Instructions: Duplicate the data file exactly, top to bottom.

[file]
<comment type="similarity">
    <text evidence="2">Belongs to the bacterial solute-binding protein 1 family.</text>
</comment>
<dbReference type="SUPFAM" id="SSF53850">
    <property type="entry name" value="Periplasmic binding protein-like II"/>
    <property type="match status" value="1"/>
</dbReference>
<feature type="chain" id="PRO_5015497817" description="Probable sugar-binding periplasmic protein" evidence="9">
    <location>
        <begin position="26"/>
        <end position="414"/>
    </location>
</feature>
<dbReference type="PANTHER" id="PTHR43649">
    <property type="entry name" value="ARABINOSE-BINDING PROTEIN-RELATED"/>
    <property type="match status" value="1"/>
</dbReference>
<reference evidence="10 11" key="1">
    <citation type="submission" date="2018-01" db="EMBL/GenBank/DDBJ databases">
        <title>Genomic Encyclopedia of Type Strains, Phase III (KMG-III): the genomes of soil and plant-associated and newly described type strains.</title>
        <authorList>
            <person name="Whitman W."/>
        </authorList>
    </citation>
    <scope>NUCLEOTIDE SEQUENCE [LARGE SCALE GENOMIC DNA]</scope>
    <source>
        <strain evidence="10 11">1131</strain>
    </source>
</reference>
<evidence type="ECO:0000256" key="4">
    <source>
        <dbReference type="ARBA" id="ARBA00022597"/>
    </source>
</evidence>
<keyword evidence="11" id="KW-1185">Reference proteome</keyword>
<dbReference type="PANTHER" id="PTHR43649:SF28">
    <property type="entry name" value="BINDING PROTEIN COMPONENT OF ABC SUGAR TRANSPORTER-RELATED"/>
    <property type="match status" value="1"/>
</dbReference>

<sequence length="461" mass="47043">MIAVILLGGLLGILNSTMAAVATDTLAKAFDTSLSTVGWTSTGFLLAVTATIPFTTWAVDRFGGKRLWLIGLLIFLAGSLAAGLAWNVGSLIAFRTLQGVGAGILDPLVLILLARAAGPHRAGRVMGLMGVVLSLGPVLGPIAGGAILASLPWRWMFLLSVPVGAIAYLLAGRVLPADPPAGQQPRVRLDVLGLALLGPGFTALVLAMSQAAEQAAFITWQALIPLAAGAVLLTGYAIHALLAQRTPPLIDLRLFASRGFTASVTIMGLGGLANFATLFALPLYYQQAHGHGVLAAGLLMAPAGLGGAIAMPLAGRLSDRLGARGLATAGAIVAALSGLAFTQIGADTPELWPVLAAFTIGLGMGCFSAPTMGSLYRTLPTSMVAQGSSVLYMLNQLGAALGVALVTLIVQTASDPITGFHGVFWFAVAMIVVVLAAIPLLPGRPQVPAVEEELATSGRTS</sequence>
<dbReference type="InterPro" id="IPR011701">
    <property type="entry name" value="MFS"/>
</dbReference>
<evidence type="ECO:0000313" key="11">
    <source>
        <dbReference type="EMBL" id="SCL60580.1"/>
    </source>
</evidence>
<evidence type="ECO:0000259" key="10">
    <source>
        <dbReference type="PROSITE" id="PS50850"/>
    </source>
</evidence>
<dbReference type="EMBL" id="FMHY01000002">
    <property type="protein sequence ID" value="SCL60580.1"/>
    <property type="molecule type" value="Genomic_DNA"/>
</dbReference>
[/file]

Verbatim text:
<comment type="similarity">
    <text evidence="2">Belongs to the bacterial solute-binding protein 1 family.</text>
</comment>
<dbReference type="SUPFAM" id="SSF53850">
    <property type="entry name" value="Periplasmic binding protein-like II"/>
    <property type="match status" value="1"/>
</dbReference>
<feature type="chain" id="PRO_5015497817" description="Probable sugar-binding periplasmic protein" evidence="9">
    <location>
        <begin position="26"/>
        <end position="414"/>
    </location>
</feature>
<dbReference type="PANTHER" id="PTHR43649">
    <property type="entry name" value="ARABINOSE-BINDING PROTEIN-RELATED"/>
    <property type="match status" value="1"/>
</dbReference>
<reference evidence="10 11" key="1">
    <citation type="submission" date="2018-01" db="EMBL/GenBank/DDBJ databases">
        <title>Genomic Encyclopedia of Type Strains, Phase III (KMG-III): the genomes of soil and plant-associated and newly described type strains.</title>
        <authorList>
            <person name="Whitman W."/>
        </authorList>
    </citation>
    <scope>NUCLEOTIDE SEQUENCE [LARGE SCALE GENOMIC DNA]</scope>
    <source>
        <strain evidence="10 11">1131</strain>
    </source>
</reference>
<evidence type="ECO:0000256" key="4">
    <source>
        <dbReference type="ARBA" id="ARBA00022597"/>
    </source>
</evidence>
<keyword evidence="11" id="KW-1185">Reference proteome</keyword>
<dbReference type="PANTHER" id="PTHR43649:SF28">
    <property type="entry name" value="BINDING PROTEIN COMPONENT OF ABC SUGAR TRANSPORTER-RELATED"/>
    <property type="match status" value="1"/>
</dbReference>

<sequence length="461" mass="47043">MIAVILLGGLLGILNSTMAAVATDTLAKAFDTSLSTVGWTSTGFLLAVTATIPFTTWAVDRFGGKRLWLIGLLIFLAGSLAAGLAWNVGSLIAFRTLQGVGAGILDPLVLILLARAAGPHRAGRVMGLMGVVLSLGPVLGPIAGGAILASLPWRWMFLLSVPVGAIAYLLAGRVLPADPPAGQQPRVRLDVLGLALLGPGFTALVLAMSQAAEQAAFITWQALIPLAAGAVLLTGYAIHALLAQRTPPLIDLRLFASRGFTASVTIMGLGGLANFATLFALPLYYQQAHGHGVLAAGLLMAPAGLGGAIAMPLAGRLSDRLGARGLATAGAIVAALSGLAFTQIGADTPELWPVLAAFTIGLGMGCFSAPTMGSLYRTLPTSMVAQGSSVLYMLNQLGAALGVALVTLIVQTASDPITGFHGVFWFAVAMIVVVLAAIPLLPGRPQVPAVEEELATSGRTS</sequence>
<dbReference type="InterPro" id="IPR011701">
    <property type="entry name" value="MFS"/>
</dbReference>
<evidence type="ECO:0000313" key="11">
    <source>
        <dbReference type="EMBL" id="SCL60580.1"/>
    </source>
</evidence>
<evidence type="ECO:0000259" key="10">
    <source>
        <dbReference type="PROSITE" id="PS50850"/>
    </source>
</evidence>
<dbReference type="EMBL" id="FMHY01000002">
    <property type="protein sequence ID" value="SCL60580.1"/>
    <property type="molecule type" value="Genomic_DNA"/>
</dbReference>